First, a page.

Violent Youth Crime More Aggressive and Intense in Nature, Says Clark County District Attorney’s Office | criminality

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LAS VEGAS (FOX5) — Reported incidents of on-campus violence by students sent shockwaves through the Clark County School District last week.

A disturbing act of a girl repeatedly hitting another girl’s head with her fist has been caught on camera and widely shared online. But leading Valley experts say it’s a much bigger problem than these recent high-profile incidents.

A county official said Wednesday that they are currently seeing acts of youth violence that are more aggressive in nature than in previous years.

FOX5 first told you about this disturbing trend on Monday, when Brigid Duffy, chief of the Juvenile Division of the Clark County District Attorney’s Office, said they were seeing an increase in violence on campus at the start of the school year.

“What we’re seeing is that the intensity of these acts of violence have increased,” Duffy said. “The aggression is much more intense than we have seen in the past.”

She said assessments by staff in their office show that these crimes most often result from untreated mental illness.

“There’s an element of mental health to the abuser,” Duffy said. “So we’re definitely seeing a crisis within our state around children’s mental health. … You can see that anger, that lack of empathy, like everything that’s just come out. And that’s different than what we have seen in the past.”

After Monday’s story aired, the district attorney’s office was inundated with messages, according to Duffy, from people who were concerned and demanding more transparency.

Duffy said pandemic-related trauma is also a factor in this crisis.

How is justice rendered to the victims of violence, and intervention with the young aggressor?

Regarding the Feb. 2 video showing an attack in a Las Vegas high school classroom, SDCC Police Sgt. Bryan Zink said the striker now faces a misdemeanor battery charge but said it could be improved once he knows the extent of the victims’ injuries, as reported by the AP .

Duffy confirmed this process.






Port Juvenile Assessment Center (FOX5)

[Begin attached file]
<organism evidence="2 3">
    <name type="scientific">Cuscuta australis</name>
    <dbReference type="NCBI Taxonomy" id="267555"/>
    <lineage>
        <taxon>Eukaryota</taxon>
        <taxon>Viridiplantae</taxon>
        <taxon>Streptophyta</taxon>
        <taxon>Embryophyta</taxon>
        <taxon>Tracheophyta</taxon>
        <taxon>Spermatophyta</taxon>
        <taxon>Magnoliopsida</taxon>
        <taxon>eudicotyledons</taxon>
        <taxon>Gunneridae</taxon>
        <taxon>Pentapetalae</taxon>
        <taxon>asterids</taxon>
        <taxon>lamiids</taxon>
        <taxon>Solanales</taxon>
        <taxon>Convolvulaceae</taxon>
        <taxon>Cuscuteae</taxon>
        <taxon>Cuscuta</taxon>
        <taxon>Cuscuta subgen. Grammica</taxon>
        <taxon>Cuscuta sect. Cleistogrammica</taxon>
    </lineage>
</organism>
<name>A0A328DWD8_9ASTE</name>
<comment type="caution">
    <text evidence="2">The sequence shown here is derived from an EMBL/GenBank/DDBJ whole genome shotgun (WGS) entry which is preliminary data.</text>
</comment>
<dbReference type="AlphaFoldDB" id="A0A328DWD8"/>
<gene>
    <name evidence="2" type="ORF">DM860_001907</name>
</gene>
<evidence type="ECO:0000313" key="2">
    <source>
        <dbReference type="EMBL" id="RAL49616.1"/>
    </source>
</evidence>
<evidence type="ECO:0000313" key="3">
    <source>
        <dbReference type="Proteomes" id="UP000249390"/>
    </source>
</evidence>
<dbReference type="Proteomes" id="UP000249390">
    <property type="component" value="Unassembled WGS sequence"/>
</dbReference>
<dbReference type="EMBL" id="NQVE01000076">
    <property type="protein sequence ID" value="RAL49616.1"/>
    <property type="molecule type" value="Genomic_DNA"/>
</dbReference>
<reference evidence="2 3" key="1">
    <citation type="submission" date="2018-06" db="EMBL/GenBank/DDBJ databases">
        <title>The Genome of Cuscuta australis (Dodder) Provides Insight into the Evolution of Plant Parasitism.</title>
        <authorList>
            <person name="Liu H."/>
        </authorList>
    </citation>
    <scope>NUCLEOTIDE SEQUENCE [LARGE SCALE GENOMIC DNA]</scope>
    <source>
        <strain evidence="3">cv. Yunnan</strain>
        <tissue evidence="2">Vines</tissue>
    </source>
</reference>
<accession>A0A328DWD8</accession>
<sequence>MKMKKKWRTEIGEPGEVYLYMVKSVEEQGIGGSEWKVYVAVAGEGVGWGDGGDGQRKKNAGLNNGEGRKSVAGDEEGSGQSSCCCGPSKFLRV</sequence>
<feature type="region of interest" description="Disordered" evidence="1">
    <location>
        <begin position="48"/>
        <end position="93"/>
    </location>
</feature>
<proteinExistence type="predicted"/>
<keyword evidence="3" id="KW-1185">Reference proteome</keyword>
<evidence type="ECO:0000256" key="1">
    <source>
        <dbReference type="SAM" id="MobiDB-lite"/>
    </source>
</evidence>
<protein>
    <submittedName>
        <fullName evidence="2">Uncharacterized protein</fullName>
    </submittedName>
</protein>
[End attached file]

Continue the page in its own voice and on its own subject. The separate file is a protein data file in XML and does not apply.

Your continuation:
“When this victim sees a doctor and we get information that there’s been a concussion, or potentially a broken nose that wasn’t obvious, those are all examples of things that have gone through the system before, then at this point we take that misdemeanor and then would charge felony, substantial bodily harm,” Duffy said.

She explained how the sentencing process works. “At this point, it could be anything from probation to placement in a youth correctional facility, much like Spring Mountain Youth Camp, Caliente, Summit View, so it all depends,” Duffy said. “And the courts make that ultimate decision.”

Duffy added that the DA’s office is in a position to argue for a harsher sentence, but again: it’s ultimately up to the court to decide.

“It often depends on…how many times we’ve seen this juvenile in our system before,” Duffy said.

Duffy said the DA’s office provides free mental health services to victims of violent youth crimes.

“Wrapping our child victims in trauma services and getting them counseling as soon as possible will help us deal with this mental health crisis that we have in our state,” Duffy said.

Experts also said it’s important to educate yourself on how to recognize the warning signs that someone may have mental health issues. Some emotional signs include persistent sadness, drastic mood swings, withdrawal from friends and family, outbursts, or extreme irritability.

Some physical signs include weight loss, frequent headaches or stomachaches, and poor performance, as if their grades are dropping.

The county also operates several port locations, which would provide a “safe place for orientation”, particularly for children and adolescents, with free comprehensive mental health services. They also provide counseling, truancy prevention, mentoring, tutoring and more.

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